Four More U.S. Farms to Add Robotic Rotaries by Year’s End

Six dairies milking a total of more than 12,000 cows will be using fully automated robotic rotaries by the end of 2018. ( GEA )

More fully automated rotaries are making their way onto U.S. dairies with four more units being installed by the end of 2018.

Dairy equipment manufacture GEA reports that by the year’s end there will be a total of six dairy farms in the U.S. milking with the DairyProQ, a fully automated robotic rotary parlor.

The four new parlors are being installed in the following locations:

  • Minnesota, 60-stalls for 2,000 cows starting up in June
  • Colorado, 60-stalls for 2,200 cows starting up in July
  • Texas, 80-stalls for 3,300 cows starting up in August
  • California, 72-stalls for 2,800 cows starting up in December

“Robotic rotary parlors give dairy farmers the efficiency of rotary parlors with the consistency of robotic milking,” says Matt Daley, senior vice president of sales, milking and dairy farming for GEA North America. “The ability to essentially lock in labor costs for the future is driving these early adopters to choose the DairyProQ.”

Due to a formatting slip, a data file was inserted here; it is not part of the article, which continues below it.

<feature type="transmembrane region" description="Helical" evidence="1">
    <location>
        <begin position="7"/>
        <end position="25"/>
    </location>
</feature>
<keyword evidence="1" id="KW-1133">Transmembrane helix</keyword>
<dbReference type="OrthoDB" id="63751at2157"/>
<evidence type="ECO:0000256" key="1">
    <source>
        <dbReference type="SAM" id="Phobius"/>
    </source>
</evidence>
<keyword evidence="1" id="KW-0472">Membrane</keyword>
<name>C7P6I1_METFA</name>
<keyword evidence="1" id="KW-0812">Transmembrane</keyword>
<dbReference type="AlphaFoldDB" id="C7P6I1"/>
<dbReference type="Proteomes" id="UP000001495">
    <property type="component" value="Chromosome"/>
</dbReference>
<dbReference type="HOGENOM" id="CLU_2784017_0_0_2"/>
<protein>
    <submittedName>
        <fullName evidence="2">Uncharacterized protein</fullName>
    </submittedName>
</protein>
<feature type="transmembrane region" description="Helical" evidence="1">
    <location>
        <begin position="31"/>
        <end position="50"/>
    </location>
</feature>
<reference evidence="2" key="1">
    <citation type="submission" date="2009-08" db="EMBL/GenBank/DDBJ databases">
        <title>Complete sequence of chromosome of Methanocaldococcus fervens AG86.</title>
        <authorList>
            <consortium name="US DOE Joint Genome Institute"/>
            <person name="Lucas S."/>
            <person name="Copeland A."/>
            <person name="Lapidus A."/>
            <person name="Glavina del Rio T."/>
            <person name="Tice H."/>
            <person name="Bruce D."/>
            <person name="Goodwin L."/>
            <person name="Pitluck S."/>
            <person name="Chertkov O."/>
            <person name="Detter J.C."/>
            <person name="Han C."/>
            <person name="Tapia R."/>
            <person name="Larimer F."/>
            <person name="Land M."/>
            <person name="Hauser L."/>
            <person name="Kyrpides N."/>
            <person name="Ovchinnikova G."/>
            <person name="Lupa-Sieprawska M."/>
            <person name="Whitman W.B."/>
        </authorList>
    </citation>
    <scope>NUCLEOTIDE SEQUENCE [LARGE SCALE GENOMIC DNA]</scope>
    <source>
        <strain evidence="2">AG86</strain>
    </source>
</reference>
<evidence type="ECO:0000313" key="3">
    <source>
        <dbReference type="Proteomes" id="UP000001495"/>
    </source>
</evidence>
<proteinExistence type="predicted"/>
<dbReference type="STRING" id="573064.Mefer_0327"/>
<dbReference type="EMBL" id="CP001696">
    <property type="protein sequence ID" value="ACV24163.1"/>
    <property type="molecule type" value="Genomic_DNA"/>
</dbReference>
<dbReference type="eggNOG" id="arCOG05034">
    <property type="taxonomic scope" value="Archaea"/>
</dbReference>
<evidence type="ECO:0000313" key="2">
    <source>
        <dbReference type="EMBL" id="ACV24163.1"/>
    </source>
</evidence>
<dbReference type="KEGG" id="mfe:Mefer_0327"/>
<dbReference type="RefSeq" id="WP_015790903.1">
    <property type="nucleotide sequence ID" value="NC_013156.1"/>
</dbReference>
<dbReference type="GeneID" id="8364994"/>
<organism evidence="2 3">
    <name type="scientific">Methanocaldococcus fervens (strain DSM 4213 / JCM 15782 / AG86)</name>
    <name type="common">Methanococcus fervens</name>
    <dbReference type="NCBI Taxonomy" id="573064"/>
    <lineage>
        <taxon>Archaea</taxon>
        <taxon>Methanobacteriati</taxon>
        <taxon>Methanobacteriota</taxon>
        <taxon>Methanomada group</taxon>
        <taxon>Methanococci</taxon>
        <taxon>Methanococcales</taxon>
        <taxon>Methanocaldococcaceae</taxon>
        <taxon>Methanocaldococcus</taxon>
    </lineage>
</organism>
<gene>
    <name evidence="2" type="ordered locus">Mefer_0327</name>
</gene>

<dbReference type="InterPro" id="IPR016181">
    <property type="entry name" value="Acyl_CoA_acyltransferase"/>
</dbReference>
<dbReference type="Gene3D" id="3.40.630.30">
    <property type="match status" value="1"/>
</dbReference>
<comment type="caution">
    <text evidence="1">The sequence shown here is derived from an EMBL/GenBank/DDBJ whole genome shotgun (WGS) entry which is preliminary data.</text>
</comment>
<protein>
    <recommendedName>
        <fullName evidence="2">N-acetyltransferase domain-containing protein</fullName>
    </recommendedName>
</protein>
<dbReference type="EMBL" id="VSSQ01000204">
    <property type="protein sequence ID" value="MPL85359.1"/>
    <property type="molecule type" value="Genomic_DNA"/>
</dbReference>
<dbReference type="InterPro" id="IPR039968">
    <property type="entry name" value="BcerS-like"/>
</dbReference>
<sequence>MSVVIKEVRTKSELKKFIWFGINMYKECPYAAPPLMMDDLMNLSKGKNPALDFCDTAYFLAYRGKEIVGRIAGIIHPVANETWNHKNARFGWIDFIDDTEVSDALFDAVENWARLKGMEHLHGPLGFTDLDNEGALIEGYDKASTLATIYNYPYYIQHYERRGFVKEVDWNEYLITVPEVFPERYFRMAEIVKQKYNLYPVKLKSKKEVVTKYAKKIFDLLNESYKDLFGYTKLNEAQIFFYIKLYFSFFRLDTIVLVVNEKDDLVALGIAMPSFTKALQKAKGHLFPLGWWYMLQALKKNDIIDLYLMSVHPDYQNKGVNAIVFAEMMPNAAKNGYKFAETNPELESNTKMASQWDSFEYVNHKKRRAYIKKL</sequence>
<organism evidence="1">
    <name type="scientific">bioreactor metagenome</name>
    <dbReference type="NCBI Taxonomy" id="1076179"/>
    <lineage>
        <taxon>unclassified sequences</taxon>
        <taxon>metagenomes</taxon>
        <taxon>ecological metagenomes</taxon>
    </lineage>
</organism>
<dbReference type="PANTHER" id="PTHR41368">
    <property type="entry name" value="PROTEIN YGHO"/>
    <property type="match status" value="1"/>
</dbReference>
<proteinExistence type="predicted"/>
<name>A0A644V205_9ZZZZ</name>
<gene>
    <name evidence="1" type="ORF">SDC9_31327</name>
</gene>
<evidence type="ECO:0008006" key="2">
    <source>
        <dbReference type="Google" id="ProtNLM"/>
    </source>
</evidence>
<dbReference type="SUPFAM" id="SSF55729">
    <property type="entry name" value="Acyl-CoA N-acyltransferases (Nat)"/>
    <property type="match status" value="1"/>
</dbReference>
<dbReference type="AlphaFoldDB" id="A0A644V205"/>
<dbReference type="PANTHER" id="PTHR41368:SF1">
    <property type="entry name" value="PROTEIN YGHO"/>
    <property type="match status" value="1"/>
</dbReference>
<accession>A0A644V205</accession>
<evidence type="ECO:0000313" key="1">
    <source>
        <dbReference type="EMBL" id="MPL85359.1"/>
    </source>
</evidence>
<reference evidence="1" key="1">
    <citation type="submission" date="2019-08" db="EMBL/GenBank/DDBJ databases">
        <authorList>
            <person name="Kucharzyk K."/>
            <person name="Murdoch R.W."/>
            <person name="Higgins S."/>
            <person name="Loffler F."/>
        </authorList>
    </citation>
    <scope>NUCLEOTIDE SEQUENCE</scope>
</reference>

Two farms in the U.S. are already milking with the robotic rotaries. The first farm to install the parlor was Hoffman’s Happy Holsteins near Peshtigo, Wis., milking 550 cows with a 40 stall unit that started operating November 2017. The next dairy to implement DairyProQ was Qual Dairy in Libson, N.D., which has a 60 stall rotary milking 1,500 cows currently and has plans to increase.

“For dairies of any size, it’s not a matter of if robots will be part of your operation, it’s a matter of when,” Daley says.

Approximately 2 percent of U.S. cows are currently milked using robots (in rotary or box style configurations) estimates Daley. He predicts in the next four to seven years 30-40 percent of cows could be milked robotically.

Internationally the first DairyProQ were installed in Germany and began operating in 2014. The first GEA robotic rotaries in North America started milking cows in British Columbia, Canada on two farms and have been operational since 2016.

The robotic rotaries are available with 28-80 stalls and can milk up to 400 cows per hour.